Yeah, originally thinking about organizations that used to only have in person events, like an alumni organization, that maybe had three cities that they would host events in. And then with the pandemic, they started really draw in alumni that were scattered all around the globe. And to now say, Nope, we're going back to these three cities. That's it. You know, you're taking something away from people, or to the organizations that used to have one big annual conference. And now they've been doing all this virtual programming and their chapters are doing all this virtual programming. I mean, there, there are associations where there's one chapter for the entire state of Washington, it's really hard to get physically to that one location. So having virtual as an option, I think is, like you said, a tool that we all need to keep in our toolbox. But we can't be doing what we've always been doing, we have to find new and innovative ways to bring people together to create those transformative, inclusive and engaging online experiences.
Sarah Fejfar 3:54
First thing I want you to share with us is you talk about purpose first and designing events with outcomes in mind. And I think that's one of my favorite things to teach inside of livan Academy is like, we have to know like, what's the end goal? And then kind of back into that, right. So what are your tips?
Robbie Samuels 4:14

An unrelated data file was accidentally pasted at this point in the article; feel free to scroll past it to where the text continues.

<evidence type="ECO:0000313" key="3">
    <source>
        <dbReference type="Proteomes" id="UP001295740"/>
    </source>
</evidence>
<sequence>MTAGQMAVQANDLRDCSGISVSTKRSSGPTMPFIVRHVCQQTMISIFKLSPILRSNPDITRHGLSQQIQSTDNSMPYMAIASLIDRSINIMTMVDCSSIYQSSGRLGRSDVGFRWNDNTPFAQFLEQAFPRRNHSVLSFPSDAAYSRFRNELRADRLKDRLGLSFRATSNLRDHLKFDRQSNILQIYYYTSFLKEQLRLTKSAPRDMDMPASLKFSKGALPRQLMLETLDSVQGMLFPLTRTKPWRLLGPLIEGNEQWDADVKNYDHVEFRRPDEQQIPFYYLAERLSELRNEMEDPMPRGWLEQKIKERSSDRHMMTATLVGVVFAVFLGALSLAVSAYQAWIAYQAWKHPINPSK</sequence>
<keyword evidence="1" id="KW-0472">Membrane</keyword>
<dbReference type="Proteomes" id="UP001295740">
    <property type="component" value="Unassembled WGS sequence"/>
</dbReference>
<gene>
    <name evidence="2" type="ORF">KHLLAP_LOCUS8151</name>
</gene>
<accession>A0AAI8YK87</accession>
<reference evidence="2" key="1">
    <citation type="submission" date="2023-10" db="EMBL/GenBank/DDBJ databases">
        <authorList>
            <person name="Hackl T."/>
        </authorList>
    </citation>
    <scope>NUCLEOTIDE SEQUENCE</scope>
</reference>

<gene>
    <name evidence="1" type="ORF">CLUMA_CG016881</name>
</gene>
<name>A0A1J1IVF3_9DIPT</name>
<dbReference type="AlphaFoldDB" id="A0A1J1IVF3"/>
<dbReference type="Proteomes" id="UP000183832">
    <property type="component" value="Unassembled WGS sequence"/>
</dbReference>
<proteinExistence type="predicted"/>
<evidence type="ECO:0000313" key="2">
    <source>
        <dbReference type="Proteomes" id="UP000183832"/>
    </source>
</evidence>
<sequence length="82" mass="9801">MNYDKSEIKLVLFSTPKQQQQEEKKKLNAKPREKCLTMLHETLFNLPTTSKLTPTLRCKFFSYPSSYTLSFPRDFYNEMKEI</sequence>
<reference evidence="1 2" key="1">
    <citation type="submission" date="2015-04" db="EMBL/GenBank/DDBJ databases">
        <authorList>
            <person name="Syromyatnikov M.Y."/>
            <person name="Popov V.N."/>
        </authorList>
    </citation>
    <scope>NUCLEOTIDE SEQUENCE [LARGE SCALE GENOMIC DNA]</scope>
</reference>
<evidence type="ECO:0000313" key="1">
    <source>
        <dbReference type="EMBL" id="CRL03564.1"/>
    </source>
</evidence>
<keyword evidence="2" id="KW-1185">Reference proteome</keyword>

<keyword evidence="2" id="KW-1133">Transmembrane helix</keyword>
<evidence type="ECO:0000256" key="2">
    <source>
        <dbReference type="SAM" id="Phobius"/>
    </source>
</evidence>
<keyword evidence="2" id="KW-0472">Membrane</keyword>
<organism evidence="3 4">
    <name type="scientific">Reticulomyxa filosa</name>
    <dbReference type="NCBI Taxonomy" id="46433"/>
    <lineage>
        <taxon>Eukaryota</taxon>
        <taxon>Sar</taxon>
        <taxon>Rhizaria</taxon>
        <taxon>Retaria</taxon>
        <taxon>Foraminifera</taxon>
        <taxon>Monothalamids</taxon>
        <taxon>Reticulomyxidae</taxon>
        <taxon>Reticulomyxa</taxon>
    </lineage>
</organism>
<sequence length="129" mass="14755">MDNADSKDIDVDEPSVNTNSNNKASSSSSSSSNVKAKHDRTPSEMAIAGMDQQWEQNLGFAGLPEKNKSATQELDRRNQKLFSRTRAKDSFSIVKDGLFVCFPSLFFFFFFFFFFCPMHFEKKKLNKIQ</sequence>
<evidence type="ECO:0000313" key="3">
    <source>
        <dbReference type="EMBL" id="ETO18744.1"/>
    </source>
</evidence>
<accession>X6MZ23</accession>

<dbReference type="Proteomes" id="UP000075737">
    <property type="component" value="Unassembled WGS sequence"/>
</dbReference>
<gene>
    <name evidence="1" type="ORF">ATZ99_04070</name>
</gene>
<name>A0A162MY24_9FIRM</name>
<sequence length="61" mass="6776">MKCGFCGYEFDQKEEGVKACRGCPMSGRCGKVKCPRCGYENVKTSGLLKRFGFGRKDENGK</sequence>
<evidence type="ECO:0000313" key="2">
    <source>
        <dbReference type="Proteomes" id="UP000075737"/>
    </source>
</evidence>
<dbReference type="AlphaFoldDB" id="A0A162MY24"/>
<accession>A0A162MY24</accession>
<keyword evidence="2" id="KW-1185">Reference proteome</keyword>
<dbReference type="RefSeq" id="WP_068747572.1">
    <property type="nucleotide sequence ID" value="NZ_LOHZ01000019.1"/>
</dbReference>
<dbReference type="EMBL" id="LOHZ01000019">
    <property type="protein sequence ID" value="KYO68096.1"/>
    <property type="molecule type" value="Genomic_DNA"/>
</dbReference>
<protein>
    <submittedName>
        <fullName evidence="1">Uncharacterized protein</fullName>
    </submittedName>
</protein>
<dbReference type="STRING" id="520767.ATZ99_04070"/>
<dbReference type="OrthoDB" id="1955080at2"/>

Well, I think that you should enter a meeting, knowing ahead of time, as your participants come in, what are they thinking, feeling and or doing? Right? And then at the end of your time together? What are they going to be thinking feeling and are doing in that in between that shift is the transformation. So if you pause and have that conversation, which is actually if you're in a team, it's really important that you're all on the same page about those outcomes, because you may have different understandings of what the purpose of the meeting is. You may also decide you don't even need a meeting, which is a great outcome. But if you are going to have a meeting, knowing that will help you decide what kinds of content to share what to focus on within that content, who would be the best speakers to share that content, what kind of exercises to do whether or not to have breakout rooms? If to have breakout rooms? What kind of questions What was the purpose of the breakout rooms, all these everything that you say, maybe we can throw this in, it's like judged against the outcome does it help participants he gets the outcome. Not really. Alright, it's a really nice to have, but it's not critical. So this also helps if you design your session in a modular, so you have all these different segments. And you suddenly are told you only have, I don't know half an hour instead of 45 minutes or 40 minutes instead of an hour. Rather than panicking. Talking really, really fast. or skipping the q&a, which is such a big mess, you will know which modules are critical to keep and which you know, are bonus content that you can skip. And you can always refer people to other resource handout or book to tell them how to get the additional information. But you don't want to you don't want to like try to cram everything in. I think that's the mistake I've made a lot of speakers make. And by having that clear understanding of front, it'll tell you what to leave out without feeling like Oh, but I need to tell them all these things. I love